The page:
Detail of 'Alice in Wonderland', furnishing fabric, Charles Francis Annesley Voysey, England, about 1920. Museum no. CIRC.856-1967
Detail of 'Alice in Wonderland'
Charles Francis Annesley Voysey
Museum no. CIRC.856-1967
One of the most well known characters from Lewis Carroll's story 'Alice in Wonderland' is the White Rabbit. In the story Alice is bored of real life and has a dream. She follows the White Rabbit into the nonsensical world of Wonderland. The White Rabbit wears a waistcoat and pocket watch and is a rather timid and nervous character. Rabbits have long since been thought of as a sign of good luck. Many people still consider it good luck if you say "White rabbits, white rabbits, white rabbits" as soon as you wake up on the first day of the month.
Majolica tureen, Minton & Co., England, 1866. Museum no. C.80 to B-1971
Minton & Co.
Museum no. C.80 to B-1971
This dish was specifically designed to serve a game stew: the hare and duck on the lid would leave no doubt as to its contents as the dish was brought to the table.
Mechanical rabbit, China, 1975-1979. Museum no. B.117-1996
Museum no. B.117-1996
The body of the rabbit is made of lithographed tin plate and has an internal clockwork mechanism. The ears are white plastic and the legs are painted metal. The rabbit's dark pink eyes are loosely attached inside the head so that when the toy is wound and the rabbit hops, the eyes wobble. It was made in China probably for the local market rather than for export.
Earthenware tile, William de Morgan, England, about 1872-1876. Museum no. CIRC.118-1915
William de Morgan
Museum no. CIRC.118-1915
This tile shows two hares, possibly boxing. In the wild male hares can be seen boxing when they are fighting for the affections of a female. Hares can mate at any time of year but this scene is particularly associated with the month of March when we are most likely to notice this ritual due to the short crops in the fields. Hares are generally seen leaping and chasing each other during March which has lead to the use of the phrase 'mad as a March hare'. They are not mad, just full of the joys of spring!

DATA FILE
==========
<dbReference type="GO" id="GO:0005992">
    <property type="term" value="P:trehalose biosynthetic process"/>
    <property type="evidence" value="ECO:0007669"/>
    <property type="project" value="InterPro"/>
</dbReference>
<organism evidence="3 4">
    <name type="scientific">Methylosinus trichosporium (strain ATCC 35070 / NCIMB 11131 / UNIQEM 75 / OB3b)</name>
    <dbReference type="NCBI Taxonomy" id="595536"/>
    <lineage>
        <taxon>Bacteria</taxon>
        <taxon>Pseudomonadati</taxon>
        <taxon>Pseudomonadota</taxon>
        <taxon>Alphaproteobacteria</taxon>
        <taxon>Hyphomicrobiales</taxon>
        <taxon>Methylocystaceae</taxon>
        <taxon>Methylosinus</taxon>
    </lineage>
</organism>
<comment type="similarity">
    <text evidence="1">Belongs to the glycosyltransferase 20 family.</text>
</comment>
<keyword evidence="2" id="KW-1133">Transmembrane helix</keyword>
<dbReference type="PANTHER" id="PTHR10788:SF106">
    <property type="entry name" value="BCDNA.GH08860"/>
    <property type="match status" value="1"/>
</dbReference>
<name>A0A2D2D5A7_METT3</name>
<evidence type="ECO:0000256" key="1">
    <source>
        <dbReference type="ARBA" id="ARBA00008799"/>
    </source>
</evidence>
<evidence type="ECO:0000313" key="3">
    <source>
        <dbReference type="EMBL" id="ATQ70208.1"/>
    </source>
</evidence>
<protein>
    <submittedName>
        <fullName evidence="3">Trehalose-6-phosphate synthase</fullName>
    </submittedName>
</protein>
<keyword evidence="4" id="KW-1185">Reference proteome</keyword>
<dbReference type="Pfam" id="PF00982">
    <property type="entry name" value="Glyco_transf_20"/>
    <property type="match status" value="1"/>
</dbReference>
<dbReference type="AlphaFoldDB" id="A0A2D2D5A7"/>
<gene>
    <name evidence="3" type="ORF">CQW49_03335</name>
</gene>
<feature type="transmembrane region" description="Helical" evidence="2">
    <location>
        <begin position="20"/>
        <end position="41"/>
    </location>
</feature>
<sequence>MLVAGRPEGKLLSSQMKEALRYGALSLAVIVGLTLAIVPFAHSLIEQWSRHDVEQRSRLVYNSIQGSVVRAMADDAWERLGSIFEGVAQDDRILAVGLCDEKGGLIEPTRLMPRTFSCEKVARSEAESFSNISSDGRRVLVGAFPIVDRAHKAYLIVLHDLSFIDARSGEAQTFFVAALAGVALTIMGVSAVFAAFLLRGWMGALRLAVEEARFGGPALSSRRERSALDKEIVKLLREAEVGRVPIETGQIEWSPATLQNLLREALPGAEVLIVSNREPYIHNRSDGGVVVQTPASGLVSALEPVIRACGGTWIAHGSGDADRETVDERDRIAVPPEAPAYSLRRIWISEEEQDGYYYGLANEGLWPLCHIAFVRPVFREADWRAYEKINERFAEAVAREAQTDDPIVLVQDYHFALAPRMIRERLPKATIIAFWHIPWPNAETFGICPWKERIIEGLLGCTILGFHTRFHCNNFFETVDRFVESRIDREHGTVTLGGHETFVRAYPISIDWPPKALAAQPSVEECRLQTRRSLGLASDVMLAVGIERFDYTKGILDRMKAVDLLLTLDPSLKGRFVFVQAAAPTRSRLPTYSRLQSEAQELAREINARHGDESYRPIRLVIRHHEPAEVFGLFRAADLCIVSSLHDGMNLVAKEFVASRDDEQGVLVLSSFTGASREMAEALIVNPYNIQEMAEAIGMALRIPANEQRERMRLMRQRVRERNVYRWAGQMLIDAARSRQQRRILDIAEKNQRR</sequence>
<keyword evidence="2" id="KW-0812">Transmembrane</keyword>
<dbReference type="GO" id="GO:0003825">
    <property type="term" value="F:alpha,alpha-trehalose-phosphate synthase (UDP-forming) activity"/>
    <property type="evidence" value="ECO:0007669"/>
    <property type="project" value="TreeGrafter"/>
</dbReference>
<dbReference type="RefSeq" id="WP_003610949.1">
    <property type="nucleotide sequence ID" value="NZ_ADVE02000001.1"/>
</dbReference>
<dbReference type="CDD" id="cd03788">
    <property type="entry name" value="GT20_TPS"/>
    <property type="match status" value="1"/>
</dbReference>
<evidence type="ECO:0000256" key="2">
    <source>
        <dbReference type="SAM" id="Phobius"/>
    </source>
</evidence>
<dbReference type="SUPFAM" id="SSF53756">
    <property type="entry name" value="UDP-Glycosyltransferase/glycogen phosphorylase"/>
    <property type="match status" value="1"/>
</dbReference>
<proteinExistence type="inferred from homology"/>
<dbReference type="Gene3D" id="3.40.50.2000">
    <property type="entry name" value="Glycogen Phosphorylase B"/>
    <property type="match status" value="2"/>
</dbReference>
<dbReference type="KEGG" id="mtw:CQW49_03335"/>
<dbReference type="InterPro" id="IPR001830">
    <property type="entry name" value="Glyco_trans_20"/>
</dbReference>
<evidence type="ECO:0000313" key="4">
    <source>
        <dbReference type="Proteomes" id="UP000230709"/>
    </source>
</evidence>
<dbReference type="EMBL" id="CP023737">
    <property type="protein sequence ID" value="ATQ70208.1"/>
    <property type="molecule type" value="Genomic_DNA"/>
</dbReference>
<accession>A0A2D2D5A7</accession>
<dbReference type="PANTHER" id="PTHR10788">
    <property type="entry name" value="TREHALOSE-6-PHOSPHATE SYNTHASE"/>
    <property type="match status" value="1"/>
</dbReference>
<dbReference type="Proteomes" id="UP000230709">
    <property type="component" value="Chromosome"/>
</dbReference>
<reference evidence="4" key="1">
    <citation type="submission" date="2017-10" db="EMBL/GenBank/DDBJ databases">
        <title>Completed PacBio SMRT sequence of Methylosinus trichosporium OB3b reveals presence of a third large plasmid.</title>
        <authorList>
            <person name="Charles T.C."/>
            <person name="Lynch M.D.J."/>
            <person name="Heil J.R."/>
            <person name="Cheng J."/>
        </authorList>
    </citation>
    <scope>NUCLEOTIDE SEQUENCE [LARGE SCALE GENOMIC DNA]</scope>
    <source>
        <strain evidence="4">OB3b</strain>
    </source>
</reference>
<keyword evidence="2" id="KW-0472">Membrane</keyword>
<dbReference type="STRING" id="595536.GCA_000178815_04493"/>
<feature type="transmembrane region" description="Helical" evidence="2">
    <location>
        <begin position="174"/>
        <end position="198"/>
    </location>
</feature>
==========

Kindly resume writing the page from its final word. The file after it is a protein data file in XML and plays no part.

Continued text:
Board for Peter Rabbit's Race Game, C Frederick Warne & Co., Ltd, 1919. Museum no. MISC.41-1977. Reproduced by permission of Frederick Warne & Co. Ltd.
Board for Peter Rabbit's Race Game,
C Frederick Warne & Co. Ltd,
Museum no. MISC.41-1977.
Reproduced by permission of Frederick Warne & Co. Ltd.
This game is based on characters created by Beatrix Potter. The game is for two to four players. Each player chooses to be either Peter Rabbit, Squirrel Nutkin, Jeremy Fisher or Jemima Puddleduck. With the use of a dice the players take turns to 'race' round the path on the board. They may land on parts of the path that give either penalties or bonuses, all of which come with stories relating to different Beatrix Potter characters.
Netsuke, Japan, 19th century. Museum no. A.62-1915
Museum no. A.62-1915
The netsuke is a toggle. Japanese men used netsuke to suspend various pouches and containers from their sashes by a silk cord. Netsuke had to be small and not too heavy, yet bulky enough to do the job. They needed to be compact with no sharp protruding edges, yet also strong and hardwearing. Above all they had to have the means of attaching the cord. Although netsuke were made in a variety of forms, the most widely appreciated is the katabori (shape carving). This is a three-dimensional carving in the shape of a rabbit. A netsuke portraying one of the twelve animals from the East Asian zodiac was particularly associated with New Year festivities of the appropriate year, but could also be used any time during that particular year. It could also be used again in 12 years time in accordance with the cycle.